Friday, November 27, 2015

The Reformation Already Undermined in North America?

By Robin G. Jordan

The sermon that Fr. Raniero Cantalamessa, Preacher to the Papal Household, gave at the inauguration of the Church of England’s Tenth General Synod, has sparked controversy in the Anglican Church.  This controversy is related not only to his remarks about human sexuality but also to those about the doctrine of justification by faith and the supposed Anglican via media “between Roman Catholicism and Reformed Christianity.” The full text of the sermon can be found here.

As Lee Gatiss correctly points out on the Church Society blog, the Anglican Church is not both Reformed and Catholic. It is Reformed Catholic, which is an entirely different thing. The idea that the Anglican Church embraces two extremes is a theory that Tractarian leader John Henry Newman cooked up in an unsuccessful attempt to reconcile his increasingly Roman Catholic views with the Protestant Reformed faith of the Church of England. He eventually rejected the idea.

I prefer not to use the term “Reformed Catholic” because Catholic Revivalists apply the term to what are unreformed Catholic teaching and practices. I prefer the term “Protestant” because it cannot be reinterpreted in this fashion. It leaves no doubt as to the true character of the Anglican Church.

Catholic Revivalism in the North America Anglican Church has moved beyond the stage of mixing together “Reformed and Roman,” marrying “some bits of Reformed theology” with "the errors of Antichrist (as Cranmer termed them)."  In the case of the Anglican Church in North America, it blends Rome with Constantinople and adds a dash of Azusa Street to the mixture. Reformed theology, even “bits of Reformed theology,” is blacklisted.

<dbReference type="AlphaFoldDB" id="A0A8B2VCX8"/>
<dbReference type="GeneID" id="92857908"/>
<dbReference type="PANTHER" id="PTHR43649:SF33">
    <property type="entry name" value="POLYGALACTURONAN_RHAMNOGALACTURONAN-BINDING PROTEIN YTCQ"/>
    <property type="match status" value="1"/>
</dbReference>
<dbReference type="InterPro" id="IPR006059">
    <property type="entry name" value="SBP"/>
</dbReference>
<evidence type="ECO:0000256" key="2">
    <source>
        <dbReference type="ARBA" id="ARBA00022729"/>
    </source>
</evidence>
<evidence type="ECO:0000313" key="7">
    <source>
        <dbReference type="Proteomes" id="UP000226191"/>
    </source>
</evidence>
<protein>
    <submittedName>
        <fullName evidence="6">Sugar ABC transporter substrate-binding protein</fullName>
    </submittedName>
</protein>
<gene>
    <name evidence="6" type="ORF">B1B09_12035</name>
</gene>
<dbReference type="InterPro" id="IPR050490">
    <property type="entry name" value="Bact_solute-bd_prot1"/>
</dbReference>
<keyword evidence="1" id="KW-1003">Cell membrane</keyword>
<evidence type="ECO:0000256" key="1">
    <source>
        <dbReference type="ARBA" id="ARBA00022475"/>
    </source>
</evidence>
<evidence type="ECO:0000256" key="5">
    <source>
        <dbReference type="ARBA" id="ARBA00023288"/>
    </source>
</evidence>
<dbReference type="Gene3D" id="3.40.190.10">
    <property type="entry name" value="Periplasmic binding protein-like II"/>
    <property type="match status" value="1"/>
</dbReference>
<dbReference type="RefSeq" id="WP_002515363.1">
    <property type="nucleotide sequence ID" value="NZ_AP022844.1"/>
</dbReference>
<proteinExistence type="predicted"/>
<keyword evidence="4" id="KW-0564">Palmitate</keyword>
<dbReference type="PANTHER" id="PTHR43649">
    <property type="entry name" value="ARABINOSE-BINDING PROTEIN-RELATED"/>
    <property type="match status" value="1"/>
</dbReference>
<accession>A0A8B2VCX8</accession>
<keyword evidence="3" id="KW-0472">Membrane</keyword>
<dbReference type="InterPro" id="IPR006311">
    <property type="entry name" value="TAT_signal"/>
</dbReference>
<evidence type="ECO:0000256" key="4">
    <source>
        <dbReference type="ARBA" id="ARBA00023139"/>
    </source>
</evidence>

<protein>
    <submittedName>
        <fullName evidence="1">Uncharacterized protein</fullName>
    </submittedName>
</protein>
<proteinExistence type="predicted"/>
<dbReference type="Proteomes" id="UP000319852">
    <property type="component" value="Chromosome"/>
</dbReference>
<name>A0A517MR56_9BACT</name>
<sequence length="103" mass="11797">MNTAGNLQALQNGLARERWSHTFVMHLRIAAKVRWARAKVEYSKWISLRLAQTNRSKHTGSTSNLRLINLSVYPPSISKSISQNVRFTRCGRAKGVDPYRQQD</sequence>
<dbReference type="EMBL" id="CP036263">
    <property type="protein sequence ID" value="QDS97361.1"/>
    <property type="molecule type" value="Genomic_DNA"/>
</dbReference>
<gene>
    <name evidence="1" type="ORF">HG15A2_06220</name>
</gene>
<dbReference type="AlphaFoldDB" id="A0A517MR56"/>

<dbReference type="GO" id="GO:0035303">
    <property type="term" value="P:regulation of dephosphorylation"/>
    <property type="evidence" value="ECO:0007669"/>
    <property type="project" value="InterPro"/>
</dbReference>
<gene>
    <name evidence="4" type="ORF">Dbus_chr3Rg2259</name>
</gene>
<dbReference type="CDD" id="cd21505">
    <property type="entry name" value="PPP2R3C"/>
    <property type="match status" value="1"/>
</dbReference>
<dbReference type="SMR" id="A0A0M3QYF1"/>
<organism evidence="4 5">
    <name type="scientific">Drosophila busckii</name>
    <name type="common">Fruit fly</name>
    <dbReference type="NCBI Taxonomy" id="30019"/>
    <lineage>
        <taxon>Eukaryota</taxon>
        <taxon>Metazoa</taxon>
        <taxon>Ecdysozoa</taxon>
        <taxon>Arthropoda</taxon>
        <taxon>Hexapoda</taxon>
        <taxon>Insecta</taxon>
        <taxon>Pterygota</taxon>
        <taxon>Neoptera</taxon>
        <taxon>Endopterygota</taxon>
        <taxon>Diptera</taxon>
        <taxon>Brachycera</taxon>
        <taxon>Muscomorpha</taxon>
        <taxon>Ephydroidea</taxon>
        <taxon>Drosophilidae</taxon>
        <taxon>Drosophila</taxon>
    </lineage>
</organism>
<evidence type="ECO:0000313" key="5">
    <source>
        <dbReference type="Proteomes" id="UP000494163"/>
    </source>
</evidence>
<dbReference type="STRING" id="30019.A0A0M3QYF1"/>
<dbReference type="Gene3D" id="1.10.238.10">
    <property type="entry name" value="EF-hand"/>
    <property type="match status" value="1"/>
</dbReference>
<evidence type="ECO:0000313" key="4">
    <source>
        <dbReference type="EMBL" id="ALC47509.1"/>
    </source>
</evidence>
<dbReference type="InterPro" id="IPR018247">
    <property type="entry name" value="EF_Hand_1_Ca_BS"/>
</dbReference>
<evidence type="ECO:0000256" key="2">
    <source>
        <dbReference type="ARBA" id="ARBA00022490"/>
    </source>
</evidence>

While the Anglican formularies may be mentioned in the jurisdiction’s fundamental declarations, the faith and doctrine revealed in the Bible and taught in the Thirty-Nine Articles of Religion of 1571 and the Book of Common Prayer and the Ordinal of 1662 are disregarded in the jurisdiction’s other formularies—its catechism and its proposed Prayer Book.

The beliefs and convictions of Anglicans who are faithful to that faith and doctrine and stand in the Reformation tradition of the Anglican Church officially have no standing in the Anglican Church in North America. They are not recognized as the beliefs and convictions of a legitimate school of Anglican thought nor are they recognized as a valid alternative to the unreformed Catholic teaching and practice countenanced in the jurisdiction’s formularies. The status of Anglicans who hold these beliefs and convictions is in limbo. 

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